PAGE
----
"We have less than 30 years to transition to a circular economy, achieve climate neutrality and transform our energy mix," he said.Continue reading
The global climate conference in Glasgow is not just about signalling greater ambitions in fighting climate change, but also about regaining credibility and making visible achievements in that fight, Hungarian President János Áder told the United Nations COP26 conference in Glasgow on Monday.
In his address, Áder said “dramatic statements” regarding the need to act on climate change had already been made at past UN conferences, and warned that “it is hard to convince the electorate that for 26 years we’ve constantly been in the eleventh hour.”
The president said climate conferences could hardly be considered successful if atmospheric CO2 concentrations were constantly rising, including since the signing of the 2015 Paris climate accord.
“The findings of science and the signs in nature make it clear that we have to act,” Áder said.
“We need ambition, so everyone says, but what should that entail?” the president said. Áder called for “an honest introspection by each country on what they have achieved”, saying that action was needed instead of “PR stunts”. He also said the countries accounting for 80 percent of the world’s carbon dioxide emissions should agree on how to reduce emissions as quickly as possible.
Hungary accounts for just 0.13 percent of global carbon dioxide emissions but is committed to achieving climate neutrality by 2050, the president said. Also, electricity generated in Hungary will be carbon-free by 2030 at the latest, “but hopefully perhaps by 2026”, he added. The country will also increase the capacity of its solar plants to 6,500 megawatts by 2030, Áder said. New buses used in public transport will all be electric by 2030 and a new afforestation scheme is also under way, he said.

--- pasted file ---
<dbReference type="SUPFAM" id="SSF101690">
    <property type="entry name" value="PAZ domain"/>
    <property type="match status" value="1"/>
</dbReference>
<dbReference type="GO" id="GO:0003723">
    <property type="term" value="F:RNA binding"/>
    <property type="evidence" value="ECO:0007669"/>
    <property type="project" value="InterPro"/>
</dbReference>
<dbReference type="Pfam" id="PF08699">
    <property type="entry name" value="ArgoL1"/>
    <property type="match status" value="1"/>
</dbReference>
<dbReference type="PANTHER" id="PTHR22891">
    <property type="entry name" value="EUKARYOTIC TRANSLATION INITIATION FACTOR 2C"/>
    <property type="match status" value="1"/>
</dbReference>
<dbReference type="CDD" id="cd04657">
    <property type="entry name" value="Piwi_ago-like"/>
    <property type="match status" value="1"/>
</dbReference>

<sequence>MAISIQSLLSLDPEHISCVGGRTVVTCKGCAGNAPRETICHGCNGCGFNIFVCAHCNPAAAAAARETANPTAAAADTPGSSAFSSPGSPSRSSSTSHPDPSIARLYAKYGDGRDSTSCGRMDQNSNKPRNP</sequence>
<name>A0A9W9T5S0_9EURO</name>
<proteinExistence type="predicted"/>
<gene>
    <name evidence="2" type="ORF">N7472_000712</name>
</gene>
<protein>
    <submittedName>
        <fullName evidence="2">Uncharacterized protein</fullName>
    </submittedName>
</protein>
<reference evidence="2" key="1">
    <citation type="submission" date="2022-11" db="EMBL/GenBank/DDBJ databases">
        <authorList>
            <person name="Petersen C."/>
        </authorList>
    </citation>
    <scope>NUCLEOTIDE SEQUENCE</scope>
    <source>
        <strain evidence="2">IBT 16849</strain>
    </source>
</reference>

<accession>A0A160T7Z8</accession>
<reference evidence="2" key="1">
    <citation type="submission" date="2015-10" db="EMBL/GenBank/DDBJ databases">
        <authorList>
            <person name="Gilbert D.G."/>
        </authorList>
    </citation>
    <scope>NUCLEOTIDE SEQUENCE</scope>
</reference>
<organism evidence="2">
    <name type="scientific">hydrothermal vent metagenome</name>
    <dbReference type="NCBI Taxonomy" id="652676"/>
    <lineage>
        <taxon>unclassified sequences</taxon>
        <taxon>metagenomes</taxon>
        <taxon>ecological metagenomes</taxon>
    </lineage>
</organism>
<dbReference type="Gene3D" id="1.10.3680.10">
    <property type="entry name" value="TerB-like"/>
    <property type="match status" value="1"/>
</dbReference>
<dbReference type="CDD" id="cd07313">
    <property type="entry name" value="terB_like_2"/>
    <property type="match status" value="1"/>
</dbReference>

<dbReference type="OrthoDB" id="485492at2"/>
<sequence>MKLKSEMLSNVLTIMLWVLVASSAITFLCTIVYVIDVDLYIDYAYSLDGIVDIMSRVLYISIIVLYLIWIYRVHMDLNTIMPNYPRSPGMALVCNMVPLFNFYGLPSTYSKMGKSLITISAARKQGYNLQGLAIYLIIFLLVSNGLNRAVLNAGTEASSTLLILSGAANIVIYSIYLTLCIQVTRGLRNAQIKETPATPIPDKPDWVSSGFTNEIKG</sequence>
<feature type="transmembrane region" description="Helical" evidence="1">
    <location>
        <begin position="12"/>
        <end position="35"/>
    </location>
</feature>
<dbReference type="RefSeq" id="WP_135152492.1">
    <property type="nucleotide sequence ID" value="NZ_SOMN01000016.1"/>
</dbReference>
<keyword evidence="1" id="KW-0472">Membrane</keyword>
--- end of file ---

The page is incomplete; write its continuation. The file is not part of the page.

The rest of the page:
Áder noted that leaders at the G20 summit in Rome this past weekend had failed to agree on a ban on the construction of new coal-fired power plants and to set a date for phasing out fossil fuel subsidies.
“What I’m seeing is that this insistence on [the goal of limiting global warming to] 1.5 degrees C. makes its way into more and more international documents the further away we get from it,” he said.
Áder also said that countries whose per capita emissions significantly exceed the international average should contribute more to the costs of fighting climate change.
Áder said the Planet Budapest 2021 sustainability expo Hungary is hosting at the end of the year will showcase innovative solutions and technologies aimed at fighting climate change.
Featured photo illustration by Noémi Bruzák/MTI